Author(s): Luciakov K, Kuzela S
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Abstract Cells from a rapidly growing rat Zajdela hepatoma were shown to contain (on a protein basis) five-times less mitochondria than hepatocytes from resting or regenerating rat liver. Transcripts of four nuclear genes for representative mitochondrial membrane proteins (beta-F1 subunit and N,N'-dicyclohexyl-carbodiimide-binding protein of ATP synthase, subunit IV of cytochrome oxidase and ADP/ATP translocase) were present in 2-4 times higher amounts in the poly(A)-rich RNA of the hepatoma than in the corresponding RNA fraction from resting or regenerating rat liver. The liver and hepatoma transcripts for the beta-F1 subunit were translated in an in-vitro system with equal efficiency. Pulse-chase labeling of isolated Zajdela hepatoma cells and hepatocytes from resting and regenerating liver revealed a relative excess of the newly synthesized beta-F1 subunit in the tumor cells. The half-life of the beta-F1 subunit was significantly shorter in the hepatoma cells than in hepatocytes from resting and regenerating liver. The contents of transcripts of three mitochondrial genes examined (cytochrome oxidase subunits I and II and NADH-ubiquinone reductase subunit 2) in Zajdela hepatoma mitochondria were about five-times higher than in the mitochondria of the resting cells and 3-4 times higher than in the organelles of the regenerating organ. The results indicate that events other than transcription (most likely post-translational) may be responsible for the reduced content of mitochondria in tumor cells.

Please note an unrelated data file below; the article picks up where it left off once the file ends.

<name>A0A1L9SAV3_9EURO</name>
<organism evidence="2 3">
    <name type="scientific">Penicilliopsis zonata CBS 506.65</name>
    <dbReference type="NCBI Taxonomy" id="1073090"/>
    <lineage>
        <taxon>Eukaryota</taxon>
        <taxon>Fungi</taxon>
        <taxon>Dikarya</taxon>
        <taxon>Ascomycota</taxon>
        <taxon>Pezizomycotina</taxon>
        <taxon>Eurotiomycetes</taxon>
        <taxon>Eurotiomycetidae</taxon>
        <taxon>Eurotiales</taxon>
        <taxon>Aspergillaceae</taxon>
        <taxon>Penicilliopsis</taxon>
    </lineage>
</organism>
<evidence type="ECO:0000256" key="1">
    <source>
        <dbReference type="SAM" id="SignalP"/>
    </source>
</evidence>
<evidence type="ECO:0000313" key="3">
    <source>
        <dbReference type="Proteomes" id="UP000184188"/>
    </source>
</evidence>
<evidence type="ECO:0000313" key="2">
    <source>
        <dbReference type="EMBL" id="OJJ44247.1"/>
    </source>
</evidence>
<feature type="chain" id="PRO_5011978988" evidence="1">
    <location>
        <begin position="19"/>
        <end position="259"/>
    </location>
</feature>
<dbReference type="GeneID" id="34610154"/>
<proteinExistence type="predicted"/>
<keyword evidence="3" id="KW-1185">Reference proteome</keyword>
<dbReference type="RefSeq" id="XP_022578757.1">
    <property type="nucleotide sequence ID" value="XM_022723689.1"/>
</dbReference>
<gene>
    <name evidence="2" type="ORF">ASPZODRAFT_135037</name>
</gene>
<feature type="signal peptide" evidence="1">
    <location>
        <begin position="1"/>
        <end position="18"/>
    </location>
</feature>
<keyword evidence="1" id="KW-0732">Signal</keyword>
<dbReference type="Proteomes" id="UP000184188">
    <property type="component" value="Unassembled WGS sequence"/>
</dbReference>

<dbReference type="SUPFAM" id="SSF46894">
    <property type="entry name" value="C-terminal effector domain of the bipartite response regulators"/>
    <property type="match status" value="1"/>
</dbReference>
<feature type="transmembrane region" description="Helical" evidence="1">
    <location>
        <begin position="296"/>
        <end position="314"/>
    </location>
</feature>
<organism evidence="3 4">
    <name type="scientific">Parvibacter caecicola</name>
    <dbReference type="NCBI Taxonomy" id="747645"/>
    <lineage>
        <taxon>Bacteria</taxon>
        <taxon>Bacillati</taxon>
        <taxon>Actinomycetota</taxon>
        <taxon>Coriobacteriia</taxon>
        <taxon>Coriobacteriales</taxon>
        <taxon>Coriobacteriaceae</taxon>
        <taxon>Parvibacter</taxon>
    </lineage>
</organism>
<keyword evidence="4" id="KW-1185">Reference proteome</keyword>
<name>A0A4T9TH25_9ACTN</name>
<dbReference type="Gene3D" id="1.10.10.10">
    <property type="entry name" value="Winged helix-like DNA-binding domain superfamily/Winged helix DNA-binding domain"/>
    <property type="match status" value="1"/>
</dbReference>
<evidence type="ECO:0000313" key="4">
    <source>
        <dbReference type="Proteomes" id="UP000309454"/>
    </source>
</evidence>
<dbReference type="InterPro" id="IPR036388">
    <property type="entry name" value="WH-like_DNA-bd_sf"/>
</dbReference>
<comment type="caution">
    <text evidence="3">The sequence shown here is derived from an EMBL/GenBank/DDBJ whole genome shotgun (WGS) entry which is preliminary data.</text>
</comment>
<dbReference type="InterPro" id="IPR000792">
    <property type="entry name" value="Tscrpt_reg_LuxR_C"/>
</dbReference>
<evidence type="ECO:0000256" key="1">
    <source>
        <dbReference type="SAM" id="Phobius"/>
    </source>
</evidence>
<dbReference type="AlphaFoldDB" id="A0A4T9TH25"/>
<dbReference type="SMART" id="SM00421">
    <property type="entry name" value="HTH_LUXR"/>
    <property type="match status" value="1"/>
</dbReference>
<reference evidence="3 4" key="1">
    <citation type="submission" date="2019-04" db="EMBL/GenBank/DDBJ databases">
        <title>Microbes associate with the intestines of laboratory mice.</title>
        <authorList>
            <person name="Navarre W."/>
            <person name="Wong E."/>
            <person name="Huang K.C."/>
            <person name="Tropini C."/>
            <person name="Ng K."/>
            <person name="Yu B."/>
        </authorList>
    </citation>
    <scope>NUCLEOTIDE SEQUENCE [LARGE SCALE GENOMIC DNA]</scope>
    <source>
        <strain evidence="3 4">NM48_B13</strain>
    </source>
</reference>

This article was published in Eur J Biochem
and referenced in Journal of Physical Chemistry & Biophysics